Let’s say you read my earlier post on angel investing and decided – despite my helpful warnings – that you would still like to pursue angel investing in your area. You don’t listen, do you?
Well anyway, your next step as a smart money person would involve collecting data about angel investing to, you know, educate yourself before throwing your money at a few startups.
Aha! Now that’s a real problem. You will find angel investing a frustrating place to gather anything more than anecdotal data.
But then again you have me. I’m here to sift through available studies on angel investing to let you know what is knowable, before you jump in.
In contrast to angel investing, we typically know extraordinarily detailed things about publicly traded companies we might invest in. You could find with a quick online search which CEOs of public companies like to dress up like the Pope or which ones resort to spreadsheets to make perfect cupcakes. But finding angel investing facts and data can prove elusive. Because angel investing is done at a small scale – tens of thousand of dollars to a few million – when compared to its big brother venture capital – at a few million to tens of millions – we sometimes have to turn to venture capital data for information.
Key pieces of data you might want to know before investing include:
- How scarce is money for entrepreneurs who need angel investments?
- What percent of funded companies succeed in making money for angels?
- How long will your capital be tied up?
- What kind of returns can you expect from angel investing?
After presenting each piece of data I’ll do a little interpretation of the numbers. Let’s take these one at a time.
About scarcity, according to a report on venture and angel investments by the Ewing Marion Kauffman Foundation 30 percent of venture capital and angel investments occur in just four metropolitan areas: Boston, San Francisco, Los Angeles, and New York. Even in those areas, only an average of 1 percent of startup firms receive the full amount of money the entrepreneur seeks, while the national average is 0.6 percent. Firms in Austin, according to the Kauffman report, successfully raise venture and angel investments at twice that rate, while entrepreneurs in other Texas cities like San Antonio, Dallas, and Houston firms report success rates of 0.9, 0.9, and 0.6 percent respectively.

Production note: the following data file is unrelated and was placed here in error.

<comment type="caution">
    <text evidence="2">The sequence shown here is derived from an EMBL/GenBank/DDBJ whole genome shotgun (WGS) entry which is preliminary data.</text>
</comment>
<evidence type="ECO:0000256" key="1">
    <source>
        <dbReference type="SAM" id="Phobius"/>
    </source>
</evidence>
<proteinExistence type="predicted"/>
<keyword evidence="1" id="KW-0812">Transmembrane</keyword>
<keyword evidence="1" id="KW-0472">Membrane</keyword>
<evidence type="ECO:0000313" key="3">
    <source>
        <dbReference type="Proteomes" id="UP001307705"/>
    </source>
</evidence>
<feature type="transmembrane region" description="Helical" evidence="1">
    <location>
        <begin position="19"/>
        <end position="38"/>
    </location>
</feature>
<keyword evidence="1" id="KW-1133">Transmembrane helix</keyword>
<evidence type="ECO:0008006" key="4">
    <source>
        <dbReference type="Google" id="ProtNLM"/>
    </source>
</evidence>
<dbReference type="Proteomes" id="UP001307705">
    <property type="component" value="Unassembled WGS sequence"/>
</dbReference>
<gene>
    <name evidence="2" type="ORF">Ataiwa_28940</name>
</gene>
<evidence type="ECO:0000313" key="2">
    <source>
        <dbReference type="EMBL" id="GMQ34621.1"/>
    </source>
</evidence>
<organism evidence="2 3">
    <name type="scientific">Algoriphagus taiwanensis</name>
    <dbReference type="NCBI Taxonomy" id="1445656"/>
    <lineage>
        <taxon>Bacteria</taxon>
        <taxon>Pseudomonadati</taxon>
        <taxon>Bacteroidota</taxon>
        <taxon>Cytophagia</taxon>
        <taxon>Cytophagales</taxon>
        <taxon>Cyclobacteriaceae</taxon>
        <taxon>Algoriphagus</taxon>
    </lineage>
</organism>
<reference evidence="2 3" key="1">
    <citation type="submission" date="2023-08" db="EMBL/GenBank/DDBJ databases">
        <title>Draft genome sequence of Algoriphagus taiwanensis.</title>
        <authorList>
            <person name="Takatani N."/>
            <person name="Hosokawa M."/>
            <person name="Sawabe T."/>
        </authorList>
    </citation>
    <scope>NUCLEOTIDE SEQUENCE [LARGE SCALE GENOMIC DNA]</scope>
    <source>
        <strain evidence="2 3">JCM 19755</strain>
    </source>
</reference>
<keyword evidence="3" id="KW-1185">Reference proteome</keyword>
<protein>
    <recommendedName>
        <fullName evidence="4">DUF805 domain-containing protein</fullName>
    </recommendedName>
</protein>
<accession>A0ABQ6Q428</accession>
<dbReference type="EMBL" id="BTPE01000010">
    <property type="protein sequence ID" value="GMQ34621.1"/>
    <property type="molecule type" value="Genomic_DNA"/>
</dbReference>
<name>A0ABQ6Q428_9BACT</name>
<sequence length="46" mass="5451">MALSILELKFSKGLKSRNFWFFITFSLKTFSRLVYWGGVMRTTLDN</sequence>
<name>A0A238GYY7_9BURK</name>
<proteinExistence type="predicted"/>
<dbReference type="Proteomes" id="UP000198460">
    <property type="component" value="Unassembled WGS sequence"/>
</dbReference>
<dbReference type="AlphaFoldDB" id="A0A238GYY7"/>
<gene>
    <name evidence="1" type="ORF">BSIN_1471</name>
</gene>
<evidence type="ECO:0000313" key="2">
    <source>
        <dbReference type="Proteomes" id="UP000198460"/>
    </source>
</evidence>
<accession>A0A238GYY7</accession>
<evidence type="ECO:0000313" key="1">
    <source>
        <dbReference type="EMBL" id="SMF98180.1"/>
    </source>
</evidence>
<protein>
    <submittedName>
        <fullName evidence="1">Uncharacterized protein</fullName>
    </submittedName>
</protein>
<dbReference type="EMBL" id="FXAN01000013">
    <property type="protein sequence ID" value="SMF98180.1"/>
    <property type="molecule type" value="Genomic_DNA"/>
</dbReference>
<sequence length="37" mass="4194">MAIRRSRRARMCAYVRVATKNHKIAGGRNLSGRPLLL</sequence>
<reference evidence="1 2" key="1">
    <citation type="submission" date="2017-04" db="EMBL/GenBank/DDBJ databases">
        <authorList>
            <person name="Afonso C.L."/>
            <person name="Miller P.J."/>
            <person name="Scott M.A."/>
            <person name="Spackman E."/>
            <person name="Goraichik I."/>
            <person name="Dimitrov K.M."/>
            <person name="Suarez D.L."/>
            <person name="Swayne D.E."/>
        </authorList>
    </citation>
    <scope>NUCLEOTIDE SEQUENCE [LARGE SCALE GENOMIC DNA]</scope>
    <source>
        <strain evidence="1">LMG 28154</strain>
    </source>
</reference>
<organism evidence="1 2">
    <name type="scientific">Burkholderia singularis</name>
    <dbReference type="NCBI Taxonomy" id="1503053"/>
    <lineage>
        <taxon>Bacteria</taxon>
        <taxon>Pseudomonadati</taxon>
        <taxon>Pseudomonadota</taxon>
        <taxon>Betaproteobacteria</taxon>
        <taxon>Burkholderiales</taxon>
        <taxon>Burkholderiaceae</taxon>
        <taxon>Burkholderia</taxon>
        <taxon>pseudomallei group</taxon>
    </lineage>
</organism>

I interpret this data to mean that providers of angel and venture capital in areas of capital scarcity – meaning outside of the big four metropolitan areas – could, conceivably, be an advantage. When you provide a thing that other people can’t otherwise find, that might tilt odds and negotiating terms in your favor.
To answer the second big question – what percentage of firms actually make money for investors – we turn to the Angel Resource Institute an industry group which publishes semi-regular data. Their 2016 report shows that 70 percent of angel-backed firms lose money for investors, meaning 7 out of 10 angel-backed startups return less than 1X of an investor’s original investment. That’s a lot of failure.
On the other hand, we could interpret this data in baseball terms, and say that regularly batting .300 could conceivably still win the game. The Angel Resource Institute further reports that 10 percent of angel-backed firms tend to make up 85 percent of the cash generated and returned for investors. To continue the baseball analogy, we see that investors depend on a homerun from one in every ten at-bats in order to make money.
The Angel Resource Institute also helps set our expectations for the third question, which is about how long an angel investment will tie up our capital. They report an average holding period – the time between investment and “liquidity event” – of 4.5 years. The first thing I think is that that’s a long time to have money tied up in a speculative, illiquid investment. The next thing I think it that 4.5 years represents the average, so many commitments will stretch far longer than that. My friend Tom Dickerson, a venture capital firm founder, laments that many venture capital investments seem to stretch on and on, seemingly without end. Patience is both a virtue and a necessity here.
Fourth and finally, what kind of returns can you expect from angel investing? Given the difficulty of tracking angel investments, I apply the largest grains of salt to this answer. The Angel Resource Institute reports an internal rate of return from their latest survey-driven report of 22 percent. That sounds great, but please remain skeptical.
My friend Tom reminds me “the majority of positive returns are concentrated in a handful of venture capital firms. The majority of venture capital funds actually lose money.“ And yet the phenomenon known as “survivorship bias” keeps the successful venture capital firms in front of investors, while the losers disappear quietly.
In addition, the Angel Resource Institute study – while one of the better sources of data we have – has a bias toward angel-backed firms which later receive venture capital. That in turn will skew outcomes toward larger and more successful firms than normal. In addition, if only 1 in 10 angel-backed firms provide nearly all of the positive returns to investors, it’s easy to see how angel investing could provide a below-average result for many.
So, that’s the aggregate data you should have in advance of angel investing. I don’t know, maybe you like opaque, illiquid, speculative areas of investing? It raises the possibility of market inefficiency, which many believe works to their advantage. Still, you will want to get comfortable investing with scant data if you plunge into angel investing.
A version of this post ran in the San Antonio Express News and Houston Chronicle.
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